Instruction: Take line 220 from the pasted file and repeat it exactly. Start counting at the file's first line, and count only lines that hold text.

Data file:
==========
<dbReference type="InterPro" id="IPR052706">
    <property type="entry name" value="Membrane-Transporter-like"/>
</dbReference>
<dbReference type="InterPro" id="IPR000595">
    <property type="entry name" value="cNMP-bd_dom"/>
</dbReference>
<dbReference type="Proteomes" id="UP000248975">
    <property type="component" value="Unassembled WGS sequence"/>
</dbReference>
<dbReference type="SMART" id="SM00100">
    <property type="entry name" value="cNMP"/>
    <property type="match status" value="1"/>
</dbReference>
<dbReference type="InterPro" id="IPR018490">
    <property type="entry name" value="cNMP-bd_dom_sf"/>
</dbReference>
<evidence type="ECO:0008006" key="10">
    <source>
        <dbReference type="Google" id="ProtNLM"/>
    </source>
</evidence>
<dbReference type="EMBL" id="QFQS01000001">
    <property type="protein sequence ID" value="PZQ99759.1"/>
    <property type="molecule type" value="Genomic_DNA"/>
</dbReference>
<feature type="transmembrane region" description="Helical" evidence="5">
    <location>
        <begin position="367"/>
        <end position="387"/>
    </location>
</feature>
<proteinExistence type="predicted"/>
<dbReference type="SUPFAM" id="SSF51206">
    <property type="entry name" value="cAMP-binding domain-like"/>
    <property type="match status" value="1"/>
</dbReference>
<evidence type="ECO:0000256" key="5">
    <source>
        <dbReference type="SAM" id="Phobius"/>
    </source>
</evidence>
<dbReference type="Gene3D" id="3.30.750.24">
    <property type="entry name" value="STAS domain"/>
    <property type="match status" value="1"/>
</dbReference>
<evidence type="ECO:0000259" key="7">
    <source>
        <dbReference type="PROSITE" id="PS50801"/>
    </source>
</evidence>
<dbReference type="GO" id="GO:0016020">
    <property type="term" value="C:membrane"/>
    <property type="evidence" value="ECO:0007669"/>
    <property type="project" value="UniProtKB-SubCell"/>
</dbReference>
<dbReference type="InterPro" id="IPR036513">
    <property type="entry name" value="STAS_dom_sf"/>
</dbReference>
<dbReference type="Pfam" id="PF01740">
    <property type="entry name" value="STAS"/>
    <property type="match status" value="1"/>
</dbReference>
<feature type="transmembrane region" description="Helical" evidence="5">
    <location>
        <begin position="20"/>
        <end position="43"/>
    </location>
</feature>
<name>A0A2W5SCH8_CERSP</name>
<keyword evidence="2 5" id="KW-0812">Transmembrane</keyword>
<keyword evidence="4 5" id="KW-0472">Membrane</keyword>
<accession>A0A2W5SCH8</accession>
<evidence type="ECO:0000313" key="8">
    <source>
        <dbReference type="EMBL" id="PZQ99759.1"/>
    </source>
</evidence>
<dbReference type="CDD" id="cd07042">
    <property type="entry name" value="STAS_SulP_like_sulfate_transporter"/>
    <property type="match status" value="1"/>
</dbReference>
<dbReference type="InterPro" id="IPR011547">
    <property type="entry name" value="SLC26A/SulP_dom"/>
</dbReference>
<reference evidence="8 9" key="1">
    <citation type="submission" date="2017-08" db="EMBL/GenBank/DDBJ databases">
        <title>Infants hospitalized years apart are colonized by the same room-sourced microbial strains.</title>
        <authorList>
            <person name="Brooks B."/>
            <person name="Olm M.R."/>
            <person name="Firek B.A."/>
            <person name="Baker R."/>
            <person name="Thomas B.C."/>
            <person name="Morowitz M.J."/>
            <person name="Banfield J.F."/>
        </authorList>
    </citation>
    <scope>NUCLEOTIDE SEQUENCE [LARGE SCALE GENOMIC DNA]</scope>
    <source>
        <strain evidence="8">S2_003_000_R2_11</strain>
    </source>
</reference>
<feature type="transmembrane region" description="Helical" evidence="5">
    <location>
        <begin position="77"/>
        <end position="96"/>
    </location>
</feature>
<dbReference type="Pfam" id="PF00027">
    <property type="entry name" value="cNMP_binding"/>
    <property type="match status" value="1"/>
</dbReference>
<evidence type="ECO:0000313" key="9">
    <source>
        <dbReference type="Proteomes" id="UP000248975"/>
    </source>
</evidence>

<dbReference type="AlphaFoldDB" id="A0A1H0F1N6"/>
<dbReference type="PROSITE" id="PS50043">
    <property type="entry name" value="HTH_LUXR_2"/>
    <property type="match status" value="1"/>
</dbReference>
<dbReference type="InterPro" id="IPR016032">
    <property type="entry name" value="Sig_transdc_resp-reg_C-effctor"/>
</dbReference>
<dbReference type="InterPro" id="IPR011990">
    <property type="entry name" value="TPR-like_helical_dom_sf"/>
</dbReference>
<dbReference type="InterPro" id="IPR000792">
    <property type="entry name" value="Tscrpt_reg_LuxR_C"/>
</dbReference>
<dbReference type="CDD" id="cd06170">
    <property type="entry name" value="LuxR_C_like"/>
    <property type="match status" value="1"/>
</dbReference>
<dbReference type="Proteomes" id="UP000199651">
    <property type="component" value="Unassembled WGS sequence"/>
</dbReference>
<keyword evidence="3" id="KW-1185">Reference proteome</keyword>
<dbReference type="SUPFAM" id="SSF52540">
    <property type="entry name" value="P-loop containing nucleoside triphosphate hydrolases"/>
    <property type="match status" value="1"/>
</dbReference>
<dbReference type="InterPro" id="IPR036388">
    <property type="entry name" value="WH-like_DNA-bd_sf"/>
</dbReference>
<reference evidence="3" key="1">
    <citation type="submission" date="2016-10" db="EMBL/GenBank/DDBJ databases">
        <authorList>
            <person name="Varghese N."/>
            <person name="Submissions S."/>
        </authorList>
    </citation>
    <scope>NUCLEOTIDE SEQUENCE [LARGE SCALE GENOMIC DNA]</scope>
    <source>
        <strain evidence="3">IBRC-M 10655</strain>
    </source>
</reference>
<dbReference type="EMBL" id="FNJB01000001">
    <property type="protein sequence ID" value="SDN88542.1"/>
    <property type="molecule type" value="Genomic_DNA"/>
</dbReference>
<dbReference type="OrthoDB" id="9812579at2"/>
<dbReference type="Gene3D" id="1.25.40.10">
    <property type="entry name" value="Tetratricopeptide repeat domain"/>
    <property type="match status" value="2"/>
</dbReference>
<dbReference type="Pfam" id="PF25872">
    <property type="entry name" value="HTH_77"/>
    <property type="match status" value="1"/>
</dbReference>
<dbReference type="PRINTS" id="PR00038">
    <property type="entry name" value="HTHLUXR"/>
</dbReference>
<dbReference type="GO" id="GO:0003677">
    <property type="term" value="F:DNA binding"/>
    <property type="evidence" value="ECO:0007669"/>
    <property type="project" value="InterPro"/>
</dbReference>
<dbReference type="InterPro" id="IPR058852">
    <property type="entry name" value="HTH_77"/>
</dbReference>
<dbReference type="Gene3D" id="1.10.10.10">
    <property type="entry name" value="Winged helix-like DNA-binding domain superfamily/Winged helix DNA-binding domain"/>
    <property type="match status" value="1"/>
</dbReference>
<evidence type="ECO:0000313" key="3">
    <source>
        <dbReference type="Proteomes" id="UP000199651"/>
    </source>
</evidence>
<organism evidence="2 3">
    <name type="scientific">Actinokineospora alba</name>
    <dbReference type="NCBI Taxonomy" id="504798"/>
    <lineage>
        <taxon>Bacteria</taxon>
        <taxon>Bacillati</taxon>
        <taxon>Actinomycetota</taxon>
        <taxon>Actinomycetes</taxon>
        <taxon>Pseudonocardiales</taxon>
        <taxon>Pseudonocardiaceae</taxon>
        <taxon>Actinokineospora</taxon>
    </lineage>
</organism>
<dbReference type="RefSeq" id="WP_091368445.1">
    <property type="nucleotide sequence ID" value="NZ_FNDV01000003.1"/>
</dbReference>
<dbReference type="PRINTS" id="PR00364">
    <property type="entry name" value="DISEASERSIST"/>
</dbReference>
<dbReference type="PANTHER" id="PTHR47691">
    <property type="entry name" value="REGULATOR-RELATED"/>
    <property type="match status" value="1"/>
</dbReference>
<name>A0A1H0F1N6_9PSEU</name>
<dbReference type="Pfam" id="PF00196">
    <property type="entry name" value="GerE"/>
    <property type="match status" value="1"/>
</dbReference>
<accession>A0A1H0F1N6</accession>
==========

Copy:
<accession>A0A1H0F1N6</accession>